private BackgroundWorker backgroundWorker = new BackgroundWorker();

        public TestView()
        {
            InitializeComponent();
            backgroundWorker.WorkerReportsProgress = true;
            backgroundWorker.ProgressChanged += ProgressChanged;
            backgroundWorker.DoWork += DoWork;
            // not required for this question, but is a helpful event to handle
            backgroundWorker.RunWorkerCompleted += BackgroundWorker_RunWorkerCompleted;
        }

        private void UserControl_Loaded(object sender, RoutedEventArgs e)
        {
            backgroundWorker.RunWorkerAsync();
        }

        private void DoWork(object sender, DoWorkEventArgs e)
        {
            for (int i = 0; i <= 100; i++)
            {
                // Simulate long running work
                Thread.Sleep(100);
                backgroundWorker.ReportProgress(i);
            }
        }

        private void ProgressChanged(object sender, ProgressChangedEventArgs e)
        {
            // This is called on the UI thread when ReportProgress method is called
            progressBar.Value = e.ProgressPercentage;
        }

        private void BackgroundWorker_RunWorkerCompleted(object sender, RunWorkerCompletedEventArgs e)
        {
            // This is called on the UI thread when the DoWork method completes
            // so it's a good place to hide busy indicators, or put clean up code
        }
    }
}
Friday, June 4, 2021
 
brombeer
answered 6 Months ago
95

What seems to be happening here is that WPF is ignoring the Cursor setting on the disabled window. The following workaround seems to work: instead of disabling the window itself, disable the content of the window:

C#:

((UIElement)Content).IsEnabled = false;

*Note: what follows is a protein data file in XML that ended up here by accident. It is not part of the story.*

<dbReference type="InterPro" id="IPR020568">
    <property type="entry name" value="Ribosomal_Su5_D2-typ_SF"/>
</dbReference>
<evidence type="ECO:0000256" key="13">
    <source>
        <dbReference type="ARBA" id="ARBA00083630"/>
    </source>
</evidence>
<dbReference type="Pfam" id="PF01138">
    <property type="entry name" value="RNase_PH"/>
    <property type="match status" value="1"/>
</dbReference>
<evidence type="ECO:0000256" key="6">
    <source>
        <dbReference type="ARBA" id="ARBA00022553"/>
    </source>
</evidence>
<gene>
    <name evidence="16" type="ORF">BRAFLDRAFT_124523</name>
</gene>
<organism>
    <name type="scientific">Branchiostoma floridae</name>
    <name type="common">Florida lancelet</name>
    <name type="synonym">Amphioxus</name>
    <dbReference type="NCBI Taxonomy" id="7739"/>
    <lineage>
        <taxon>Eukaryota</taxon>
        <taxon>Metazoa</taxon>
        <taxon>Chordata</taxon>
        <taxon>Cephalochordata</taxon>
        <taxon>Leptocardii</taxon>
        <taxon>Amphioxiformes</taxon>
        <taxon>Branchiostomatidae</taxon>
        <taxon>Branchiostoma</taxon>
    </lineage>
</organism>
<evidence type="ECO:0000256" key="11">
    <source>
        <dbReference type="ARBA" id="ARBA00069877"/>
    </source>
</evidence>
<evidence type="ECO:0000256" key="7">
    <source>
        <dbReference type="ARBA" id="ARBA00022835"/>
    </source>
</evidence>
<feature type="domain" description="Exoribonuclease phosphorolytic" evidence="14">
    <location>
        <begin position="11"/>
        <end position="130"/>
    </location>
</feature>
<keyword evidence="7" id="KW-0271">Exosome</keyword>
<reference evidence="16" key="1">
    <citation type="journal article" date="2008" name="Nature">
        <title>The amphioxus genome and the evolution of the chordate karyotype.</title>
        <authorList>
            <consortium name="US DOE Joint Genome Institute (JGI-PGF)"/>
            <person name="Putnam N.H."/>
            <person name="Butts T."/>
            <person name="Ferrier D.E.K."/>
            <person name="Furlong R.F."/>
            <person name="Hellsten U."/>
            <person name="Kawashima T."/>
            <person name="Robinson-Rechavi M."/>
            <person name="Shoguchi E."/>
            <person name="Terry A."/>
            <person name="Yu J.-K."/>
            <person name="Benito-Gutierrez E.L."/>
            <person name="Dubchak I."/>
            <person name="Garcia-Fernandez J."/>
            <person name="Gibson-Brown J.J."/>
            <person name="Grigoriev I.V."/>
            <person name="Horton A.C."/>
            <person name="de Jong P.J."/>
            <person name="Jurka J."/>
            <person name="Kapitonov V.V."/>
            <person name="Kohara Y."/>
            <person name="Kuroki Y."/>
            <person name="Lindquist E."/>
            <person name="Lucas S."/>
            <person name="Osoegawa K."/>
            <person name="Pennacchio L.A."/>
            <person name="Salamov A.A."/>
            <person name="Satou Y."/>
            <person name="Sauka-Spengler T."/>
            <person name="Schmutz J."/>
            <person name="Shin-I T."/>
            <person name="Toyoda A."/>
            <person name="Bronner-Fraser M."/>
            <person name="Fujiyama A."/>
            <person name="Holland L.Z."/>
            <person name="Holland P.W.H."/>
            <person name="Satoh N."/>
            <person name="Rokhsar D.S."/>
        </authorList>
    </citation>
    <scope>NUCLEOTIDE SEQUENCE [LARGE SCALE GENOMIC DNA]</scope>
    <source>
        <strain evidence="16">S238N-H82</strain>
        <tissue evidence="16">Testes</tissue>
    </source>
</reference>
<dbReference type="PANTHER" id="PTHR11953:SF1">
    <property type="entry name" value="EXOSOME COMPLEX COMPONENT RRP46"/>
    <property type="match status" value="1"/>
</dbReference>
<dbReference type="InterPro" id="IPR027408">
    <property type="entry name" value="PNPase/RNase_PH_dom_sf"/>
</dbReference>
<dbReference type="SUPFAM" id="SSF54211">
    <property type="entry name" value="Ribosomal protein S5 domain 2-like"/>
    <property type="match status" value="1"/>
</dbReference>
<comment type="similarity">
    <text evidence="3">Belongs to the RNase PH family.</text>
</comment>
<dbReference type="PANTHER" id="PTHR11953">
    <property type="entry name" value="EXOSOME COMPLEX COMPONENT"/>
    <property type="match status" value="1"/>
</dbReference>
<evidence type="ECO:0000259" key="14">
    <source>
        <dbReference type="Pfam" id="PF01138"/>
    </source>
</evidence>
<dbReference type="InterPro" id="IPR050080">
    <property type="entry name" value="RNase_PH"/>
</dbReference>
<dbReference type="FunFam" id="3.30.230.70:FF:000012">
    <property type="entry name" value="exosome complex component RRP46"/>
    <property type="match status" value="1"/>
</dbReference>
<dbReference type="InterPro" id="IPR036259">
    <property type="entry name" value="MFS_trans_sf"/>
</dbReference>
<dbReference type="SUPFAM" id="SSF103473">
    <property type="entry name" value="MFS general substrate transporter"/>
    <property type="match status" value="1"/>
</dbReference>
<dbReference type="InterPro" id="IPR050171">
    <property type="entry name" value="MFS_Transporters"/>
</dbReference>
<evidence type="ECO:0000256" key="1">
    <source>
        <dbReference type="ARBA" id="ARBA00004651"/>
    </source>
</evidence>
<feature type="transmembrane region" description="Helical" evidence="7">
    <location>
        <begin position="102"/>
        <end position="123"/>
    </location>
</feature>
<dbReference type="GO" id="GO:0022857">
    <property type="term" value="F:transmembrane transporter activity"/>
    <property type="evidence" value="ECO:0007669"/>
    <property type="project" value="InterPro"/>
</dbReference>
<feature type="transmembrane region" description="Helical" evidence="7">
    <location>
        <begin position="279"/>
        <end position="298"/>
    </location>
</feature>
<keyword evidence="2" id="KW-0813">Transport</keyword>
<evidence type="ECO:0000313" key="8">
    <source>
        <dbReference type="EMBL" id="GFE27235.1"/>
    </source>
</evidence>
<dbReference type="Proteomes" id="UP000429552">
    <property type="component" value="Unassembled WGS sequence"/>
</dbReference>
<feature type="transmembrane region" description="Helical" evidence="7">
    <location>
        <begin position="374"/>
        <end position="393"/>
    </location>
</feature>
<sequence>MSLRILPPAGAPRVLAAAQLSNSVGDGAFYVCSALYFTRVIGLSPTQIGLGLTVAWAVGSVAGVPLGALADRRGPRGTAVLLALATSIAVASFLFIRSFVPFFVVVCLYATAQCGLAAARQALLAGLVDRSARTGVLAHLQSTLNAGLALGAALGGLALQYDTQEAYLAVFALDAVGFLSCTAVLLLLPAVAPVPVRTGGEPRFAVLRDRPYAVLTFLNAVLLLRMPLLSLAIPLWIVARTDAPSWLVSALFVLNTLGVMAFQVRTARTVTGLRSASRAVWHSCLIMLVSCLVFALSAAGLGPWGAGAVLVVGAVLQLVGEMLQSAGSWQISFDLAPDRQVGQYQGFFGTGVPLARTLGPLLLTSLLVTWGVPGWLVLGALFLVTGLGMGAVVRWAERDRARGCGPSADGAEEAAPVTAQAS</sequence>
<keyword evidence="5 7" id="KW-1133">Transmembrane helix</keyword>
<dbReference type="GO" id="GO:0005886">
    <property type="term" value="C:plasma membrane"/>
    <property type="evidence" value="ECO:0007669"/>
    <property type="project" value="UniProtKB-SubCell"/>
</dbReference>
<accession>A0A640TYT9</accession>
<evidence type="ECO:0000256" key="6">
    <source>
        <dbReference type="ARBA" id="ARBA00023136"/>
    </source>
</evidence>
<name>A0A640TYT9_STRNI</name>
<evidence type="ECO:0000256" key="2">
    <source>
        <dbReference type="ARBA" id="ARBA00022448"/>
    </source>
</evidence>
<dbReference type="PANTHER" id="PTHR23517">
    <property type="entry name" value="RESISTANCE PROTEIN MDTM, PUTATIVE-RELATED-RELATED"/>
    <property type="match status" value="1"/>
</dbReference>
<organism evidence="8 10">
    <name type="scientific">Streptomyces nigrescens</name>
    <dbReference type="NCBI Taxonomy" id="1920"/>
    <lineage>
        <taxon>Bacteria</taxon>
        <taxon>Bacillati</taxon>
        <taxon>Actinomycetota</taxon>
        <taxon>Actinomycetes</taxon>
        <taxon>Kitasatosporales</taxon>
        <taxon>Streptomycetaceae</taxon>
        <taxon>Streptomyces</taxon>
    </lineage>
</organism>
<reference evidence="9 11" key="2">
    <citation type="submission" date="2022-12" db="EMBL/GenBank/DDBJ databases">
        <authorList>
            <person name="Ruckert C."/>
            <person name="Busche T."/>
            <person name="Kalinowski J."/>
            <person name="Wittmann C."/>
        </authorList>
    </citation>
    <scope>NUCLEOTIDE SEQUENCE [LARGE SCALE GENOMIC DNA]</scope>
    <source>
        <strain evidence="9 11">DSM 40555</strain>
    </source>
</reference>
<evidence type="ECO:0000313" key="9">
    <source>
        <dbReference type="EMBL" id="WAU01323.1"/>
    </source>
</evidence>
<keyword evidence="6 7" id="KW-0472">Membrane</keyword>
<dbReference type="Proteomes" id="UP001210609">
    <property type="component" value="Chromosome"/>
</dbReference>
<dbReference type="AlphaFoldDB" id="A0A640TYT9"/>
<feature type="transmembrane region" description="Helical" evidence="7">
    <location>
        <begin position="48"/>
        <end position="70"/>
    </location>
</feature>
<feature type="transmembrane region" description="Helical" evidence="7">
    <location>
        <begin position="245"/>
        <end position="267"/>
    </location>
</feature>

Cursor = Cursors.Wait;

// and in RunWorkerCompleted handler:
((UIElement)Content).IsEnabled = true;
Cursor = Cursors.Arrow;

Visual Basic:

DirectCast(Content, UIElement).IsEnabled = False
Cursor = Cursors.Wait

' and in RunWorkerCompleted handler:'
DirectCast(Content, UIElement).IsEnabled = True
Cursor = Cursors.Arrow
Friday, August 6, 2021
 
Mirko
answered 4 Months ago
93

Building on the answer from Renuiz, I would do it this way:

private object lockObj;

private void backgroundWorkerN_RunWorkerCompleted(
    object sender, 
    RunWorkerCompletedEventArgs e)
{
    lock (lockObj)
    {
        y = true;
        if (cb && cr) // if cb and cr flags are true - 
                      // other backgroundWorkers finished work
        {
            someMethodToDoOtherStuff();
        }
    }
}
Tuesday, August 24, 2021
 
Sotirios Delimanolis
answered 3 Months ago
52

When you create mog, you are not defining any parameters, so it is created with default parameters. Here you have a description of each parameter, maybe is just that. Try with 3, 4 5 Gaussians.

This function does not perforn shadow-removal but you have this other function that does. Good luck!

Monday, September 20, 2021
 
daydreamer
answered 2 Months ago